Water supply

Water from the State Water Project flows to the Valley’s major water suppliers through the California Aqueduct. Although the supply is variable, area water contractors say they have enough supply to meet demand, as long as it is managed with storage during wet years, to get through the dry ones.

PALMDALE — Based on current projections for the next 25 years, water suppliers in the Antelope Valley who depend on State Water Project water flowing through the California Aqueduct will have enough to meet demand, provided they continue to enhance storage and other capabilities to ensure adequate supplies during those inevitable drought years.

Representatives of the Antelope Valley-East Kern Water Agency and the Palmdale Water District — two of the primary State Water Project contractors in the area — presented an overview of water availability to the Antelope Valley Watermaster, on Wednesday.

The Watermaster, the body tasked with over­see­ing the 2015 court sett­le­ment that set limits on ground­water pump­ing for users across the Val­ley, relies on outside water supplies to replace groundwater that has been pumped in excess of the limitations, and many of the parties to the settlement rely on the State Water Project for some or most of their water supplies.

The contractors are allocated certain amounts of State Water Project water each year; however, except in very wet years, they seldom receive the full allocation. For example, for the current dry year, contractors received only 5% of their allocations.

AVEK, the largest contractor in the Valley, is allocated nearly 145,000 acre-feet annually; Palmdale Water District is allocated 21,300 acre-feet and Littlerock Creek Irrigation District has 2,300 acre-feet.

An acre-foot is 325,851 gal­lons, or approximately the amount of water a typ­ical Antelope Valley house­hold used in one year be­fore recent droughts reduced usage.

The state Department of Water Resources predicts the average amount contractors will actually receive to be 58% in the 2020 timeframe, decreasing over the next 20 years to 52%, PWD Resource and Analytics Director Peter Thompson III said.

“I know it can be hard, when we’re in the middle of a drought, to look at that and go ‘Is that realistic?’ ” he said, but the projections look at regulatory restrictions and climate change as factors in coming up with conservative estimates.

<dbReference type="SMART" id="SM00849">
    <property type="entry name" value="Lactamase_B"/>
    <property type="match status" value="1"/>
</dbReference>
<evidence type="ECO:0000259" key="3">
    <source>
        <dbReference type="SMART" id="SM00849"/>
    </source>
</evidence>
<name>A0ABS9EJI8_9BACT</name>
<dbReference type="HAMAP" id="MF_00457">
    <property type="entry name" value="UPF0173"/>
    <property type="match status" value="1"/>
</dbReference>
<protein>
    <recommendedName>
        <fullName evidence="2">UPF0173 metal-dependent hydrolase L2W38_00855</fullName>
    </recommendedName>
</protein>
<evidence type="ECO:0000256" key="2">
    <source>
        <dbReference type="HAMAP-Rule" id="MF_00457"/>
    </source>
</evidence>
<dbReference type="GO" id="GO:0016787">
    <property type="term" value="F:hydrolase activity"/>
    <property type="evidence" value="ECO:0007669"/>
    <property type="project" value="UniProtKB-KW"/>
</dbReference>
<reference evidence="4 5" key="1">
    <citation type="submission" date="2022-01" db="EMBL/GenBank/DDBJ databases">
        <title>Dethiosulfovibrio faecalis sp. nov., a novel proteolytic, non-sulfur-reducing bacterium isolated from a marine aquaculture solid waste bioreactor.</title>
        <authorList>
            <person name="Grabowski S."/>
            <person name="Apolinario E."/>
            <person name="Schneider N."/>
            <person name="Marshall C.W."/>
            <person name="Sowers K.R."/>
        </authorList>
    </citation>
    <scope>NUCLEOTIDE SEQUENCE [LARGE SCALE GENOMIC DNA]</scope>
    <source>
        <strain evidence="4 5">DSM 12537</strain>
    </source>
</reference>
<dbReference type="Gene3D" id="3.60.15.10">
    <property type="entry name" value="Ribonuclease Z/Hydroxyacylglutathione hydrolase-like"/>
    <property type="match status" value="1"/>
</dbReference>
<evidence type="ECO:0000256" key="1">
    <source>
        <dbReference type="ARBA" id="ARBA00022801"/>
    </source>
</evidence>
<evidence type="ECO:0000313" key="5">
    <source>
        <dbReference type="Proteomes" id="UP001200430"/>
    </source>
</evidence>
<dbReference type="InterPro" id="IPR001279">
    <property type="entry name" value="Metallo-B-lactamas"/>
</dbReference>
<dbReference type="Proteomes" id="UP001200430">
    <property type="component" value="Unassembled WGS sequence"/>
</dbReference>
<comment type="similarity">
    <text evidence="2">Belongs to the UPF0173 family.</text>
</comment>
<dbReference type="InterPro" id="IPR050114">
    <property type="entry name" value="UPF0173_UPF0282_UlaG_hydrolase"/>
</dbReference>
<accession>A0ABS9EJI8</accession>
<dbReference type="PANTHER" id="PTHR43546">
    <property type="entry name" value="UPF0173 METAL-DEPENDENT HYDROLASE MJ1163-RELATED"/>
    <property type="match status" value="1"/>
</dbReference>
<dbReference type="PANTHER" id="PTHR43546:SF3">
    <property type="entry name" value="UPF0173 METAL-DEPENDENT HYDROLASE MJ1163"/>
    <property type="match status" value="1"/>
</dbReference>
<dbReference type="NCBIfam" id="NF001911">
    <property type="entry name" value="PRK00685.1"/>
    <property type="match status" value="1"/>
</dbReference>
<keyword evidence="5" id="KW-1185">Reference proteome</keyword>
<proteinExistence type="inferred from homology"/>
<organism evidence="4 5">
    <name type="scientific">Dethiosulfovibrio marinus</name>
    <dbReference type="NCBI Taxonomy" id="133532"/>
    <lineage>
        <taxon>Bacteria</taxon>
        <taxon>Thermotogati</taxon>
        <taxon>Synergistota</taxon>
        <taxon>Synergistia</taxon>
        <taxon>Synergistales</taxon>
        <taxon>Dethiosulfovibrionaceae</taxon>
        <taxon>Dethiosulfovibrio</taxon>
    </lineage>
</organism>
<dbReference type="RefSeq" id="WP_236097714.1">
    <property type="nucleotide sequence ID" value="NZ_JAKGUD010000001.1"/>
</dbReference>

Because the amounts received vary so greatly from year-to-year, AVEK and PWD actively engage in transfers, exchanges and water banking to invest excess supplies in wet years, to be called upon during times of drought.

“We’ll be able to balance out that variability in supply through banking,” Thompson said.

Also based on projections from 2025 to 2045, supplies are on track to remain ahead demand, even as supplies grow less and demand increases, AVEK Assistant General Manager Matt Knudson said.

For 2025, supply is projected to be 87,890 acre-feet, with a demand of 44,440 acre-feet. By 2045, supplies are expected to be 81,379 acre-feet, with a demand of 57,590 acre-feet, he said.

These supplies are inclusive of State Water Project and other sources.

Even though the supplies are projected overall to handle the demand, they may be significantly less in any given year.

“This kind of emphasizes … the importance of (water) banking here in the Valley for agencies like AVEK,” he said. “On an average year, our supplies exceed our demand, so we’ve got to ensure that we have adequate banking capacity, storage capacity, as well as recovery capacity through wells to take advantage of the water when it’s available.”

To that end, PWD also depends on a mixture of water supplies, including recycled water and augmentation of the aquifer and leases and transfers of other water.

For PWD, the 2025 projected demand is just under 20,000 acre-feet, increasing to nearly 24,250 acre-feet in 2045. Supplies are projected to total just over 35,000 acre-feet across the projected timespan, but with a different mix of sources.

“We’re actively developing those supplies to make sure that we have that buffer on those average years, so that we can store water and have it available for dry years,” Thompson said. “We’re confident that we have enough excess water supply that we can support replacement water obligations within our service area.”

AVEK’s water storage targets increase from 72,630 acre-feet stored in 2020 to 132,900 acre-feet in 2045.

“We’ve currently exceeded that (2020) target for AVEK,” Knudson said.

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